Anna Akhmatova (Russian: А́нна Ахма́това, real name А́нна Андре́евна Горе́нко) (June 23, 1889 (June 11, Old Style) - March 5, 1966) the pen name of Anna Andreevna Gorenko, was the leader and the heart and soul of Saint Petersburg tradition of Russian poetry in the course of the first half of the twentieth century.
Akhmatova's work ranges from her short lyric poems from the early, pre-revolution period to universalized, ingeniously structured cycles, such as Requiem (1935-1940), her tragic masterpiece on the Stalinist terror. Her work addresses a range of themes, including time and memory, the fate of creative women, and the difficulties of living and writing in the shadow of Stalinism. Her early lyric poetry is some of the finest written from the period. Her ability to paint a tableau with a few, scattered images was remarkable. Silenced by the Stalin era until 1940, her later poems were tempered by the great personal and national tragedies that befell her during Josef Stalin's era, and about the great poets whose voices were lost.
Akhmatova was born in Bolshoy Fontan near Odessa, in the Ukraine. Her childhood does not appear to have been happy; her parents separated in 1905. She was educated in Kiev, Tsarskoe Selo, and later at the Smolny Institute of Saint Petersburg. Anna started writing poetry at the age of 11, inspired by her favorite poets: Jean Racine, Alexander Pushkin, and Evgeny Baratynsky. As her father did not want to see any verses printed under his "respectable" name, she had to adopt the surname of one of her Tatar ancestors as a pseudonym.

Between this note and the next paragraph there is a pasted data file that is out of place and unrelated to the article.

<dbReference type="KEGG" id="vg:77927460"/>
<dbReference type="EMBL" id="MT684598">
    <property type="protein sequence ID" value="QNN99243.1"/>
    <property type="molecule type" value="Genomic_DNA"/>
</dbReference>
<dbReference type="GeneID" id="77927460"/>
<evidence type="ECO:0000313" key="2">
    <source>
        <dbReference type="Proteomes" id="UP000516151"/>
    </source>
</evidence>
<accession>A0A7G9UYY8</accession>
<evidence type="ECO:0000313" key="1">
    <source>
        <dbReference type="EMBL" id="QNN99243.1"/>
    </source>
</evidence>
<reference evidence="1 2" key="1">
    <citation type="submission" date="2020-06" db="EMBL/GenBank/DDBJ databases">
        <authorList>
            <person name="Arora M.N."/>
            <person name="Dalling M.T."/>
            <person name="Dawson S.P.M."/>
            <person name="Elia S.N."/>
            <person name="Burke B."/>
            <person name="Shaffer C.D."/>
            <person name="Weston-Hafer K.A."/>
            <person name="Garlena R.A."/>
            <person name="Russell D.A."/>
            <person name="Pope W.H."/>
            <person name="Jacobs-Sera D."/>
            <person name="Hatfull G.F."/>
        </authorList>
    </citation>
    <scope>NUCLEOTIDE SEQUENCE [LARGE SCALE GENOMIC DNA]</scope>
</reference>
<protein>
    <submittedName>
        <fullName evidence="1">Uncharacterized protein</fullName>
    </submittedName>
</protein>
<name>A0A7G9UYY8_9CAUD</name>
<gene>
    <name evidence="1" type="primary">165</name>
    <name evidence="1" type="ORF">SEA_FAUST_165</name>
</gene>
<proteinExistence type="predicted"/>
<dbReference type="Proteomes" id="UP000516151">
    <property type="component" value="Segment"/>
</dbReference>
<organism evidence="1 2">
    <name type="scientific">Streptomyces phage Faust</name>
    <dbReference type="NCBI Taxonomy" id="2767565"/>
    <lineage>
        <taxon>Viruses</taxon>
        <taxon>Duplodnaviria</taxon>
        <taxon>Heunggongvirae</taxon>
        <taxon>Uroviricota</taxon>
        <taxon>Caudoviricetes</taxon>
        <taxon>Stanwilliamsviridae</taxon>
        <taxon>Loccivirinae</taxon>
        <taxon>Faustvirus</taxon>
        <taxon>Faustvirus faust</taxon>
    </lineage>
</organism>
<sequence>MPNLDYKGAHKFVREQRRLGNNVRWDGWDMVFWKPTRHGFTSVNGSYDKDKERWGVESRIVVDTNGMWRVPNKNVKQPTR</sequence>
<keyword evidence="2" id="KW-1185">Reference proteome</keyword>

In 1910, she married the boyish poet Nikolay Gumilyov, who very soon left her to hunt lions in Abyssinia, later known as Ethiopia, the battlefields of the World War I, and finally the society of Parisian grisettes. Her husband didn't take her poems seriously and was shocked when Alexander Blok declared to him that he preferred her poems to his. Their son, Lev Gumilyov, born in 1912, was to become a famous Neo-Eurasianism historian.
In 1912, she published her first collection, entitled Evening. It contained brief, psychologically taut pieces which English readers may find distantly reminiscent of Robert Browning and Thomas Hardy. They were acclaimed for their classical diction, telling details, and the skillful use of color.
By the time her second collection, the Rosary, appeared in 1914, there were thousands of women composing their poems "after Akhmatova." Her early poems usually picture a man and a woman involved in the most poignant, ambiguous moment of their relationship. Such pieces were much imitated and later parodied by Vladimir Nabokov among others. Akhmatova was prompted to exclaim: "I taught our women how to speak but don't know how to make them silent."
Together with her husband, Akhmatova enjoyed a high reputation in the circle of Acmeist poets. Her aristocratic manners and artistic integrity won her the titles of the "Queen of the Neva" and the "soul of the Silver Age," as the period came to be known in the history of Russian poetry. Many decades later, she would recall this blessed time of her life in the longest of her works, the "Poem Without Hero" (1940–65), inspired by Pushkin's Eugene Onegin.